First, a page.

The next winter, the Gazebo Protection Society took incriminating pictures of the Gazebo after the band had used it. After walking through the snow and mud in the park, the band had tracked mud onto the gazebo floor. “This is a complete outrage!” the GPS protested. Now backed by millions of dollars from the city folks who didn’t use the park or gazebo, the GPS hired several lawyers and sued the city for gazebo mismanagement.


Seeing that the lawsuit from the GPS could completely cut off their access to the gazebo, the local band contacted the Blue Gazebo Coalition, which is a national coalition of town gazebo users. BGC also went to court and signed on as an intervener in the lawsuit to help fight against the potential gazebo closure. Despite being the largest pro-gazebo access group on a national level, and having a long track record of successful gazebo access saving, they did not have the massive funds and backing that the GPS had acquired. The band suddenly lost all winter and wet weather access to the gazebo. Several band members then began to complain about the poor, under-funded, Blue Gazebo Coalition despite that group’s tireless work spent on saving the gazebo. The biggest complainers were the people who didn’t donate to the BGC, not realizing that it was their own apathy to open gazebo access that hindered the BGC’s work.

Finally, in the spring, the Town Gazebo Foundation started its work on the gazebo. In order to comply with the clean-up and abatement order, they applied a thick coat of protective wax to the floor of the gazebo. The extreme ballet club immediately went bonkers. How could they do ballet in the gazebo with that slick protective wax? Screaming “DON’T WAX THE GAZ!” the extreme ballet club broke out the torches and pitchforks. Despite the TGF explaining over and over again the fact that the wax would eventually get scuffed up and not be so slippery, the witch hunt against the TGF went into full swing. Several TGF members told the ballet dancers that the waxing was coming for sometime, and that they COULD have maybe made a difference if they had actually attended some meetings or gotten involved earlier, but all this did was enrage the extreme ballet dancers even more.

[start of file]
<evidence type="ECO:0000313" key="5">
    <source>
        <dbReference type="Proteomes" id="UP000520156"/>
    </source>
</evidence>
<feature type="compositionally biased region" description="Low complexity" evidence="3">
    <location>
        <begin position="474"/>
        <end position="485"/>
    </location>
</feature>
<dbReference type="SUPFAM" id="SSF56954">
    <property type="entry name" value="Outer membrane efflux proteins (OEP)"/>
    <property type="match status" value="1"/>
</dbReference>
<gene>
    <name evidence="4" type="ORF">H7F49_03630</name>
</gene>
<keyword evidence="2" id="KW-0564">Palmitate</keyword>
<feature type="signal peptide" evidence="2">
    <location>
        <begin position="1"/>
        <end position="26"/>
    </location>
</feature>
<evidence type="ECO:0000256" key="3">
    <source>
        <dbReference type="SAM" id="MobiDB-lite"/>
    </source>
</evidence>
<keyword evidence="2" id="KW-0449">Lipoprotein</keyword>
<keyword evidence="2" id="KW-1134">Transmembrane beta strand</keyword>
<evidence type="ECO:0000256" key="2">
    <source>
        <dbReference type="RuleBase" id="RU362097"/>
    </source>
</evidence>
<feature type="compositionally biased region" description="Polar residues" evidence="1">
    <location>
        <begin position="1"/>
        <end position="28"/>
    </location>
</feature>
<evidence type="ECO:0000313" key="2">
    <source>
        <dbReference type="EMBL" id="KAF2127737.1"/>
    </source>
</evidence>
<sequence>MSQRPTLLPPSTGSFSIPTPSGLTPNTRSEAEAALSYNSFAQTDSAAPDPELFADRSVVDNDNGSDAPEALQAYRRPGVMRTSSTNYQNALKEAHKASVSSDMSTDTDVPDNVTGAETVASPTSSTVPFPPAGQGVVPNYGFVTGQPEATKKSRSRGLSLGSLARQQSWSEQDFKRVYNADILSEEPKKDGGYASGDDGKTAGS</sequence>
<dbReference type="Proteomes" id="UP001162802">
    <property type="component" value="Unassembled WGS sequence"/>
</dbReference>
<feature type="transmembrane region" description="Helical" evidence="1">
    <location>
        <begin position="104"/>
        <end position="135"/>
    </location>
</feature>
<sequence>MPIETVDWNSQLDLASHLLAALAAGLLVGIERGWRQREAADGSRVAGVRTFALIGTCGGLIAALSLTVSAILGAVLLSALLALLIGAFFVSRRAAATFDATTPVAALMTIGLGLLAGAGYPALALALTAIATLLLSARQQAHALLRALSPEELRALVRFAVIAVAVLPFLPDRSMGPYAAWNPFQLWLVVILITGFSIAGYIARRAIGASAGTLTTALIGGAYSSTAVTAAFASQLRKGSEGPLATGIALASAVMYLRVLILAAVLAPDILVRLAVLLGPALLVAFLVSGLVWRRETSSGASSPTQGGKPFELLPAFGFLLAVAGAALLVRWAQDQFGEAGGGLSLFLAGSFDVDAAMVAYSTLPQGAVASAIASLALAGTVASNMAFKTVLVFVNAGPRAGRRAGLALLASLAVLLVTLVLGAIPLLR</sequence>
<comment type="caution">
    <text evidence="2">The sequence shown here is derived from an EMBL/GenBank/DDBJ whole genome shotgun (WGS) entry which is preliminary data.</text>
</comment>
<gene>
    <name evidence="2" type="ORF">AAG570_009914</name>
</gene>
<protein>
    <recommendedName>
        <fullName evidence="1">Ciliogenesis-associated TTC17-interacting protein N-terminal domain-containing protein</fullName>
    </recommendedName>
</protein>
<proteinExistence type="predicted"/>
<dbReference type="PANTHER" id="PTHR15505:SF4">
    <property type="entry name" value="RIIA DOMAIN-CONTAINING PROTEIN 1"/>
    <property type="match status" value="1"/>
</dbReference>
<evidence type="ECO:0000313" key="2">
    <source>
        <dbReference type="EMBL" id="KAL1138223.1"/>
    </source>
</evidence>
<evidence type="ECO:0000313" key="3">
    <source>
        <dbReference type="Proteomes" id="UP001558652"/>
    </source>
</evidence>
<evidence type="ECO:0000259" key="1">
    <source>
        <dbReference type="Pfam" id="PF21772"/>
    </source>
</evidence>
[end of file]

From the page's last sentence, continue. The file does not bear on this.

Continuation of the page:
The term “witch hunt” went into effect


Meanwhile, the stuck-up, park hanger-outers sat back in the park watching and laughing at the various gazebo users and the gazebo access groups who were all at each other’s throats. The park hanger-outers knew that the gazebo would soon be theirs and theirs alone.

The park manager, sick of being constantly sued and trying to please everyone, suddenly got an idea. If the gazebo was off limits to EVERYONE, he would still get paid the same, would have a lot less work, and would not have to deal with such a pain in the ass. The Gazebo Protection Society, who had many members in the town park service, overheard this idea and thought it was wonderful. The BPS, with money from donors that included several companies that sold stuff to gazebo users, found a non-gazebo using law-maker that would help them craft the “Gazebo Wilderness Act”

Everyone in the big city (who also happened to be the law-maker’s constituents) LOVED the Wilderness Gazebo Act. While they had never been to the gazebo, it sounded like a great way to save the beautiful gazebo for future generations. It passed.

The regular park “hanger-outers” were elated. Now they could just sit in the park and LOOK at the gazebo. It was saved. That is, until over-seas investors finally cashed in on the money that the town owed them. Since the town could not pay back the investors, and it had no credit anymore, all the investors could do was take what the town had up for collateral: the town’s own recourses, including the gazebo.

If you happen to be in Beijing this coming Thursday night, you should walk down to the town square. The local Chinese Jazz band is playing in the Gazebo.

Kurt Schneider Land-use Advocate

Kurt Schneider has been involved in Off-Road Motorsports his entire life. Literally growing up in the back seat of his father's Wagoneer, Kurt's childhood was spent camping and four wheeling over nearly the entire country. For the past two decades, he has been very involved in many aspects of the off road industry as a land-use advocate, a writer, a race team promoter and manager, a racer, and educator. He is a founding member of the Kyburz Krawlerz 4x4 club, and has been relentless in fighting to keep public lands open to public. For Kurt, off roading is not a hobby; it is a lifestyle.